#1
Not the actually changing of the strings, but a switch up...

I'm looking to get as dark/chunky a sound as possible (think of a blend of The Stooges, Mudhoney, and Graveyard), however I'm not into any drop tunings (yet!). I'm still very much a beginner so I'm not looking to explore that territory yet. I'm currently using Ernie Ball Power Slinky 11's on a Cobain Mustang (though soon to be either an Epi LP or ES-339). I've been looking at the Ernie Ball Skinny Top/Heavy Bottoms. I like the idea of the thicker bottom strings, but not really into the skinny tops. Question is, how heavy a gauge can I go without causing undue physical strain on the guitar, using standard tuning?
#2
A playable string gauge is not going to be enough to damage the guitar. I use 12s in standard on a 25.5" scale length and I can tell you pretty much straight up that if you think you need heavier strings than that in standard tuning, even on a 24" scale, you're kidding yourself.

Realistic concerns are that:
  • You might not like heavier gauges
  • You might have to file out the nut slots to avoid tuning issues
  • It almost certainly won't affect your sound as much as you seem to think


Any particular reason for the guitar change, by the way? That sounds like a downgrade and if you really want to go in a more Gibson-esque direction you could almost certainly get a nicer guitar than anything in Epiphone's Standard or Pro lines for the value of the Cobain Mustang.
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#3
Using a heavier gauge of strings to get a darker/chunkier sound, while still in standard, will do nothing. Your tone will still be just as bright as if you were using 9 gauge strings, presuming you are using two new sets of the same type and brand of strings (for instance, Ernie Ball Slinky's). If you detune with heavier strings your fundamental notes will fall down as well but you still need to play the strings a while/get a different type of strings to remove some brightness.

You can put on pretty thick gauges without completely breaking the guitar, but your components might wear down faster depending upon how thick your gauge is. At least I would think so; the neck would need adjusting, the tuner gears and bridge would wear, etc. Not to mention tuning to standard with 13's requires a lot of force just to turn the machine heads. Many people play that way, but I find it cumbersome.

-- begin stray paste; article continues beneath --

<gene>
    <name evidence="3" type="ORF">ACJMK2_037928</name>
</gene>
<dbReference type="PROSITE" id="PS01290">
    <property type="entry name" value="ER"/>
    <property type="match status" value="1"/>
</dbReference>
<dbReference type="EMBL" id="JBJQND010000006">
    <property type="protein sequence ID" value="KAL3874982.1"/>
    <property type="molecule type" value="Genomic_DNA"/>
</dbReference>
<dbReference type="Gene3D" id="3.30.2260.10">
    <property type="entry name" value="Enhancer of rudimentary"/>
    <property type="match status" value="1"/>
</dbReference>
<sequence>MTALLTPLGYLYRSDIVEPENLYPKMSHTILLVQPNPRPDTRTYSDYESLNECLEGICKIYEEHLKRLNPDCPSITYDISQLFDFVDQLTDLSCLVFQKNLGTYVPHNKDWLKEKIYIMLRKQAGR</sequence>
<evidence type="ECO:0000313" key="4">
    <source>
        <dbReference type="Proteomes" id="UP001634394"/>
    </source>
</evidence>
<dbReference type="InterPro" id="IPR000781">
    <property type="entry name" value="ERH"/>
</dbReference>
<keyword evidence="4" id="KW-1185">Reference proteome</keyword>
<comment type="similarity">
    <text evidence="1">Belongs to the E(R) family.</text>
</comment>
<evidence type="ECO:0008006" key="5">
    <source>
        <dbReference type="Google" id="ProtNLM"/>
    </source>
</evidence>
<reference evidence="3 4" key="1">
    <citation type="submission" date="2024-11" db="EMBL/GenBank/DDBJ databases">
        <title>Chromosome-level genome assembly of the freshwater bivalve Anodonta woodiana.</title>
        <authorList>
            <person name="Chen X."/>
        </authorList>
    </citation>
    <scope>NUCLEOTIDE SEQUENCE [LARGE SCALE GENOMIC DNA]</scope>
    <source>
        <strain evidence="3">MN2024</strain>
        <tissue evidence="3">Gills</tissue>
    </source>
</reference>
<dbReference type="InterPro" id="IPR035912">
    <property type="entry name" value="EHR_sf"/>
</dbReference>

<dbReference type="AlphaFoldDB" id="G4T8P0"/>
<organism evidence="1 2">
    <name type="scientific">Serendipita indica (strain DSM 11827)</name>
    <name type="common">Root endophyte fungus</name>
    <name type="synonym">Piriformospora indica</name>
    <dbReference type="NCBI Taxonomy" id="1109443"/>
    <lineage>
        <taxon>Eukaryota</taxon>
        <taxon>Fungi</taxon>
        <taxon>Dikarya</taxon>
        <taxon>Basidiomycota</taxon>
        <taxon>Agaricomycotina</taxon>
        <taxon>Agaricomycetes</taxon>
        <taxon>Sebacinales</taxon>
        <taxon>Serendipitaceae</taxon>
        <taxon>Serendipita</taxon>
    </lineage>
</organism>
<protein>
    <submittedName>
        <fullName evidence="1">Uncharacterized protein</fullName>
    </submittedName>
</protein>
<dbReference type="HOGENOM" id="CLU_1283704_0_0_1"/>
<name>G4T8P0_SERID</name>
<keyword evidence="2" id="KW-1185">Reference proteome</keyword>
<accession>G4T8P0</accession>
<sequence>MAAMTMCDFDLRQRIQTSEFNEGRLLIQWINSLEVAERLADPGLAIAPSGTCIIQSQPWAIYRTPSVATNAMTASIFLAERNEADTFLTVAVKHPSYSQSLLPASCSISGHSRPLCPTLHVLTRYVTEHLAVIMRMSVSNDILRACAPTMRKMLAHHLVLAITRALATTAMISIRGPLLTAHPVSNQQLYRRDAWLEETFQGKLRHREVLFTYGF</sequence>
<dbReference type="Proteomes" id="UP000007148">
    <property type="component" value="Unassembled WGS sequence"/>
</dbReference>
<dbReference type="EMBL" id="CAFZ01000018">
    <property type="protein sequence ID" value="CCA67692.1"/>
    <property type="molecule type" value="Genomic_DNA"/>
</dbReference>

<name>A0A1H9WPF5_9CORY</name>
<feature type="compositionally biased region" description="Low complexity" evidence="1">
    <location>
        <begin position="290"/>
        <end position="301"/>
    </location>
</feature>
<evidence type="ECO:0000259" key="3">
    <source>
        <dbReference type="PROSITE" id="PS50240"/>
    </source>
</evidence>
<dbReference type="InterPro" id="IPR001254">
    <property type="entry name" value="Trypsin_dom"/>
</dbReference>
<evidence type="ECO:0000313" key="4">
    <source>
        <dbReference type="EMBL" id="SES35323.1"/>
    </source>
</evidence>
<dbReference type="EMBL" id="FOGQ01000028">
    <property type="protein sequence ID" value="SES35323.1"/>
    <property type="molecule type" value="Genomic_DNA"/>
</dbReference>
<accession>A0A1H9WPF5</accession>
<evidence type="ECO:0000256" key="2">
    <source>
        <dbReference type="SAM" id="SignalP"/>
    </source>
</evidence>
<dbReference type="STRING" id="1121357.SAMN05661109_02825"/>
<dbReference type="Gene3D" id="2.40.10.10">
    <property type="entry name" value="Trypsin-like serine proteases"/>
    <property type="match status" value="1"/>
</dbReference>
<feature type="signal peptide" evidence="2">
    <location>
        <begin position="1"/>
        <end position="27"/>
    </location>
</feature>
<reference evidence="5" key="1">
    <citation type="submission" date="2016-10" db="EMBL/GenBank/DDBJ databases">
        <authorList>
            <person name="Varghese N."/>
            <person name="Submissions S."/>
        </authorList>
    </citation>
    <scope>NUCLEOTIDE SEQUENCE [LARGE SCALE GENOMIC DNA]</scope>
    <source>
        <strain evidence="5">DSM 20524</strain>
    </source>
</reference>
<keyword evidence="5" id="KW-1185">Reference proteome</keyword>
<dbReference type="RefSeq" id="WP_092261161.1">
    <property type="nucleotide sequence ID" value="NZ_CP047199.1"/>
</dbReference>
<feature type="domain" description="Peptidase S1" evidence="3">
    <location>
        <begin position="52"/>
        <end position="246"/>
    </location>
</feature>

If you want dark, flatwound strings are known for being dark or mellow, but even they might need some time to wear in before the treble starts to roll off. I put some on a particularly bright strat-style guitar and I am still cutting treble on the amp and guitar. Also you can try coated strings-but most coated strings boast the fact that they are still as bright and clear as non-coated strings.

Maybe your issue is not the strings, but your amp- maybe it cannot provide the sound you are looking for or maybe you need some suggestions on how to set it. So what amp are you using? I listened to Mudhoney- I did not hear any darkness or chunky-ness to them at all. Try using a neck or middle pickup setting.
Last edited by Will Lane at Feb 17, 2016,
#4
Quote by Will Lane
You can put on pretty thick gauges without completely breaking the guitar, but your components might wear down faster depending upon how thick your gauge is. At least I would think so; the neck would need adjusting, the tuner gears and bridge would wear, etc. Not to mention tuning to standard with 13's requires a lot of force just to turn the machine heads.

That's a good point; bigger strings eat up frets for sure.
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Youre officially uber shit now.

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3d9310rd is far more upset than i 

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I'm a moron tho apparently and everyone should listen to you oh wise pretentious one
#5
Thank you guys for the knowledge. Noted and stored in my brain.

I'll probably just stick with what I have then.
#6
Quote by Will Lane
Maybe your issue is not the strings, but your amp


That's my thought. Playing with your amp settings will have a much bigger affect on the tone.